N.C. : I have a very personal attachment to the fabrics … perhaps because they encapsulate, in a little square of cloth, the very essence of the brand’s artistic dimension. Likewise I believe buyers and designers always come to us because no self-respecting men’s collection could possibility be without at least some F.lli Cerruti dal 1881 fabrics in them. Beauty is something that never goes out of fashion!
F.1.M.: To date your name has appeared in the credits of more than a hundred films, Your connection with the film world goes back to the ‘Sixties. How did it all start?
N.C. : I love the cinema, and its actors, too: they’re never normal people, and often very fragile, but passionate and fascinating. With all my other interests and above all passion for art, my connection to their world feels like a love at first sight.
Passion for film is symptomatic of my openness to new possibilities, and sort of confirms that I can still read our contemporary society through the characters in a film.
I think one of my major strengths as a costume designer really lies in the skill of the people working with me: a team of specialists and experts in the sector, capable of choosing exactly the right fabric for the situation, of conceiving, designing and making costumes at the intense rhythm demanded by film production, not to mention their ability to please some of the world’s greatest actors.
Once I had to open the factory over the weekend because we had to make and entire wardrobe in black for Jack Nicholson in “The Crossing Guard”, and they needed everything ready in just a week.
Jack was playing a jeweller in Los Angeles who’d been waiting for years for the man that killed his daughter in an accident to walk into his shop, so he always dressed in black as a sign of mourning.
When Nino Cerruti dresses you for a film, you can count on him, once updated on your character, for suggestions, details, precise and accurate advice that will help you as an actor to perceive your character more minutely, and present him in the quickest and most direct manner to the future audience. – Philippe Noiret –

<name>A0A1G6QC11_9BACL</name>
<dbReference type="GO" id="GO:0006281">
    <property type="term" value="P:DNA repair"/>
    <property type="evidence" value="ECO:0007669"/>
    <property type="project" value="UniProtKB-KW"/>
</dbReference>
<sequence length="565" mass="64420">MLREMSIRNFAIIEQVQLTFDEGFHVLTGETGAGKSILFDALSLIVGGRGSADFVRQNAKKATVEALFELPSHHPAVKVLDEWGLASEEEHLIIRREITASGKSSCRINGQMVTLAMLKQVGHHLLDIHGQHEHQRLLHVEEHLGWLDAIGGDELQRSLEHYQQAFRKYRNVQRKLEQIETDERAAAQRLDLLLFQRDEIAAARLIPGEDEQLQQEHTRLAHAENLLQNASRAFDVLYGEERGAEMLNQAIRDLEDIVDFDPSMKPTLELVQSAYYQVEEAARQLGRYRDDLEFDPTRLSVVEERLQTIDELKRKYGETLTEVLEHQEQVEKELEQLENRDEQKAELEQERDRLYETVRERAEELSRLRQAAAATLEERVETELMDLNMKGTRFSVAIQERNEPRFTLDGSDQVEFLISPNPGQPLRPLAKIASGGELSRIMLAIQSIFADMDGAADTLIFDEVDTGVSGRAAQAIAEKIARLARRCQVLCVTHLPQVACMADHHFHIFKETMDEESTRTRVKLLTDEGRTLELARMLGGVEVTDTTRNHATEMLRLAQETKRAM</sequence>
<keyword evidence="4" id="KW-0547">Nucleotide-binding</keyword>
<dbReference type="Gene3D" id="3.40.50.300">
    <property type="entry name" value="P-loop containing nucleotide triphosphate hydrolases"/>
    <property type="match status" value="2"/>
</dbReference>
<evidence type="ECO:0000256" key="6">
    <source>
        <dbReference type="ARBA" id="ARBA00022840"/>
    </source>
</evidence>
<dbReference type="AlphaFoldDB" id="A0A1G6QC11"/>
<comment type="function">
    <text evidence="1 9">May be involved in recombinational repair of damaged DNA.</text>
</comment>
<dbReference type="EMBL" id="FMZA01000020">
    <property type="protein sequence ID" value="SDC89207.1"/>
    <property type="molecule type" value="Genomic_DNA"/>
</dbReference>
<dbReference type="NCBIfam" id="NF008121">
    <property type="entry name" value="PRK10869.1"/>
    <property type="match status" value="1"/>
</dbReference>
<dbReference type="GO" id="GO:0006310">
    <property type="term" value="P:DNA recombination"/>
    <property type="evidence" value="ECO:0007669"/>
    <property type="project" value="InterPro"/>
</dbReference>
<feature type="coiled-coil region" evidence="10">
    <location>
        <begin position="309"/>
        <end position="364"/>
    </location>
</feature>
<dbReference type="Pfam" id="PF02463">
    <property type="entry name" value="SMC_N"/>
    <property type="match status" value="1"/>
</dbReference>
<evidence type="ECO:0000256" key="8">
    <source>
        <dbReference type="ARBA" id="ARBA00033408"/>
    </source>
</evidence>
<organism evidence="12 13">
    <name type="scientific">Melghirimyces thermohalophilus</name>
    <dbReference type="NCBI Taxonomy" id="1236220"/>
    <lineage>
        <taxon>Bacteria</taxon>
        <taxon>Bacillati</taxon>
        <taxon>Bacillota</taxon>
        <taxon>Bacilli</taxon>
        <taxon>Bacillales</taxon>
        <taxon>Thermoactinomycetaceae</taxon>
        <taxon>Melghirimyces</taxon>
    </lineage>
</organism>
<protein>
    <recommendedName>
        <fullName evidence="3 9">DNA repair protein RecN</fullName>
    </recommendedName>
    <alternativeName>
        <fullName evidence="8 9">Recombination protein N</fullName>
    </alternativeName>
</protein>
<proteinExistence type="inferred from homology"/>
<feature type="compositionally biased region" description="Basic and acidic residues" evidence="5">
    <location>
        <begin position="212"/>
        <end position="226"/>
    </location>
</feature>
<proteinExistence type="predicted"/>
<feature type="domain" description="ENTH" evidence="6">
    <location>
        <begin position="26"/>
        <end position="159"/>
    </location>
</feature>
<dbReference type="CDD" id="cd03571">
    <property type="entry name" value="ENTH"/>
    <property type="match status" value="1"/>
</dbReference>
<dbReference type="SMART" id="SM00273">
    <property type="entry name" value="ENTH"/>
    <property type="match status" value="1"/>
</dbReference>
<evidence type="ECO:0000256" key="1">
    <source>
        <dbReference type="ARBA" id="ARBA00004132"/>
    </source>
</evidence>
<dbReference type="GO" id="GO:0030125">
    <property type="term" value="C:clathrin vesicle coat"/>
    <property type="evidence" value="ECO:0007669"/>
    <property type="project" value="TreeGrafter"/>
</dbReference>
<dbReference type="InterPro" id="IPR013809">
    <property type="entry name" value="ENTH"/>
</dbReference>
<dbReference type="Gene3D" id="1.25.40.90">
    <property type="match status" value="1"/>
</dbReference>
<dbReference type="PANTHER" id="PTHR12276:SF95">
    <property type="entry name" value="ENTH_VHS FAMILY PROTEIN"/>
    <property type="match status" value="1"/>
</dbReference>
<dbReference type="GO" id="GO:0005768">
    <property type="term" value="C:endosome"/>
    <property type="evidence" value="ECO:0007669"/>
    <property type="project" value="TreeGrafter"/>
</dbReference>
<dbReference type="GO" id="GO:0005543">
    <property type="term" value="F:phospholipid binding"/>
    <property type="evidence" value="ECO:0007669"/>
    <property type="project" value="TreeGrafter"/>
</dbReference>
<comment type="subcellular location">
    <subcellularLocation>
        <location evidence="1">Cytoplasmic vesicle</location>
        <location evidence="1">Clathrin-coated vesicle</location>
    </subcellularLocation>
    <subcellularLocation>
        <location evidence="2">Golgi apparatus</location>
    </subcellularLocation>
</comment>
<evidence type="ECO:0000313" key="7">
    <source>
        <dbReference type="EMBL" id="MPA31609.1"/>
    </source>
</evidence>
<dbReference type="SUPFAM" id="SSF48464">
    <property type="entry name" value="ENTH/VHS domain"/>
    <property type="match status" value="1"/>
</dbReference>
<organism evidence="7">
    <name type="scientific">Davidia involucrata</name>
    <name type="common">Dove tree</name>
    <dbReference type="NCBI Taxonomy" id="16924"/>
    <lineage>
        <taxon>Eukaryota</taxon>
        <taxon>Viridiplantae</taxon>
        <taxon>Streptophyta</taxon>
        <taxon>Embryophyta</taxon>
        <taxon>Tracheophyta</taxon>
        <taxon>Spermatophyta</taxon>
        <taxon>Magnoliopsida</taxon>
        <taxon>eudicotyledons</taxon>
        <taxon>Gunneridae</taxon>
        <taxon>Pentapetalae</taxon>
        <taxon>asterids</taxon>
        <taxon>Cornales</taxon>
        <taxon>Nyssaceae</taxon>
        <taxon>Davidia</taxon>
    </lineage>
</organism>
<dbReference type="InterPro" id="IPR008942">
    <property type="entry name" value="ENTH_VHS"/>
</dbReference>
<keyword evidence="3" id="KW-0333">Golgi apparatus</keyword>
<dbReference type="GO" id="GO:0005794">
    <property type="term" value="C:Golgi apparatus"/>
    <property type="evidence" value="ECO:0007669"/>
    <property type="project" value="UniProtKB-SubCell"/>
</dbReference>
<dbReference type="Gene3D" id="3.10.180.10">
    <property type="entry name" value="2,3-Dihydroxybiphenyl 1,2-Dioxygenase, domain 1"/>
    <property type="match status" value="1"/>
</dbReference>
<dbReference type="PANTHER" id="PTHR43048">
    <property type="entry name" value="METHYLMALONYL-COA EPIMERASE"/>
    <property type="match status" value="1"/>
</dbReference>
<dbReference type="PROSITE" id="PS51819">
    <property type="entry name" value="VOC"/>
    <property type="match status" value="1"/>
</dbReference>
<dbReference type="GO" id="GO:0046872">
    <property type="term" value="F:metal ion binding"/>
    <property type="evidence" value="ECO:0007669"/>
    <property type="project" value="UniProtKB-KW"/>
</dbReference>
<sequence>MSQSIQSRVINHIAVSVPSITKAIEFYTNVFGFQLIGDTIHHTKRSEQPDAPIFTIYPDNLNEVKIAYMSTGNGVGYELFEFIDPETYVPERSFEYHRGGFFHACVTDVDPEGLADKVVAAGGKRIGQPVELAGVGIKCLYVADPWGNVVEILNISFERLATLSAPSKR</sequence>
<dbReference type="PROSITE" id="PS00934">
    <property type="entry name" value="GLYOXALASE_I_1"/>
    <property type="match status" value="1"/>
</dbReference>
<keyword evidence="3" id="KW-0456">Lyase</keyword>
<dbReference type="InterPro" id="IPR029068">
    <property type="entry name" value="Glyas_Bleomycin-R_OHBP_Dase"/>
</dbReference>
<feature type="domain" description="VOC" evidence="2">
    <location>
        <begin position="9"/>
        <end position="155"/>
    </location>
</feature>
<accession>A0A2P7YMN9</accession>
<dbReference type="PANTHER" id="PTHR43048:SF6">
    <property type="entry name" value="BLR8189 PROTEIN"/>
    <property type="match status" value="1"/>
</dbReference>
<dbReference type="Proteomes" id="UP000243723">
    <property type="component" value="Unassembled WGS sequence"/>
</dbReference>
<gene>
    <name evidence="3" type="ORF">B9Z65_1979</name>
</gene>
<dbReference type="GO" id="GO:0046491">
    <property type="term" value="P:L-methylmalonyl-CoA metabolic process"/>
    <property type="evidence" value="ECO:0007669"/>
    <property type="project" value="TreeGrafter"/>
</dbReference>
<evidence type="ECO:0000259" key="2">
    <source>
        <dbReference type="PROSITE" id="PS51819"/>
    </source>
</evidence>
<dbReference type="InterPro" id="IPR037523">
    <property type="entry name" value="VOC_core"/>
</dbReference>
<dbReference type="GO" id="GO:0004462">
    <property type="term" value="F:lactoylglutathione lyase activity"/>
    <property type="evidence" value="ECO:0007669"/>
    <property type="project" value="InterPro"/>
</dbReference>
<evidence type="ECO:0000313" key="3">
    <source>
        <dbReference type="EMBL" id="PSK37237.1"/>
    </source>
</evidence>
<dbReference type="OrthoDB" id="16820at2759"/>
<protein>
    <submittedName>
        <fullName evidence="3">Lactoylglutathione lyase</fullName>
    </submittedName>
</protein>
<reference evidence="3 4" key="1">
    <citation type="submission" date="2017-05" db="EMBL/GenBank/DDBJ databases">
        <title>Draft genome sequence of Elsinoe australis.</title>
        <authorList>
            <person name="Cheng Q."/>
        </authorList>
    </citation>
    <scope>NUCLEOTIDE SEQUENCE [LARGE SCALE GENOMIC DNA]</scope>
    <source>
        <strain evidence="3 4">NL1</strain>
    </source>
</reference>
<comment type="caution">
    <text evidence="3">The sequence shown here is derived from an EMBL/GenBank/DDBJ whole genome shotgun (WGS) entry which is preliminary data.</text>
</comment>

F.1M.: What has this economic crisis taught fashion? Has the culture and history behind a brand become indispensable in this new economic scenario?
N.C. : Economic crises come and go and I think this teaches us that luxury with a capital “L” always prevails, but it demands quality, practise, creativity and research, and tradition certainly does add an element of interest.
F.1M.: How do you cultivate the culture of a brand, and how do you communicate it?
N.C. : The culture of a brand is immensely valuable, but it has to be enriched, nurtured and kept alive every day through the energy people put into it with their work.
But it takes time and a great deal of passion to truly absorb the culture of a brand; that’s why we put so much emphasis on training, using all the publications about the brand as well as the archives, obviously, which is so rich and extensive. It’s the brand’s DNA really. It’s also interesting to read what our fans say about us on the social networks, to get an objective view of how people see us.
F.1M.: What’s the real significance of heritage, and what does living with mean?
N.C. : It’s the point of distinction a company achieves through its history.
Cerruti has a very important heritage in terms of lifestyle, and my son and I are having fun redefining it for our customers today. Men and women in search of comfort and fabrics with advanced technical properties (anti-drop and anti-stain).
I’ve always said it. I detest those fashion photos where everyone looks so miserable, I think they’re ridiculous. I think the point of our trade is to make people feel good and want to show it. – Nino Cerruti –
F.1M.: The new collections have abandoned some colours and three-dimensional designs ranging up to “almost solid” . Has Cerruti man changed?
N.C. : I’m afraid people all too often tend to read out brand as an emblem of the past: true, that’s part of our universe but it’s not everything we are. Our colour range is very rich and so it’s hardly surprising that after much research our chief designer Gigi Palandri, decided on a different approach with sophisticated, refined and elegant designs, dedicated to the man who makes tradition his distinctive mark. All this with natural fibres like wool, mohair, silk and linen, working on yarns with unique “coarse and fine” blends and twists that give the collections an exclusive “imprinting” that’s modern and wearable as well, typical of the Lanificio F.LLI Cerruti dal 1881 DNA.
F.1M.: How do you define style and elegance?
N.C. : Style is dressing with character, elegance is what makes it natural.
F.1M.: What do you still need?
N.C. : Time, a fleeting treasure. There’s never enough … That’s why it’s important to live every moment to the full. After all, fashion is interwoven inseparably with speed, the fleeting moment. The only one, probably.
There can be no great fashion without great fabrics. In the design of our product we give all of our care and attention to every single phase of the process, combining taste and technology. – Nino Cerruti –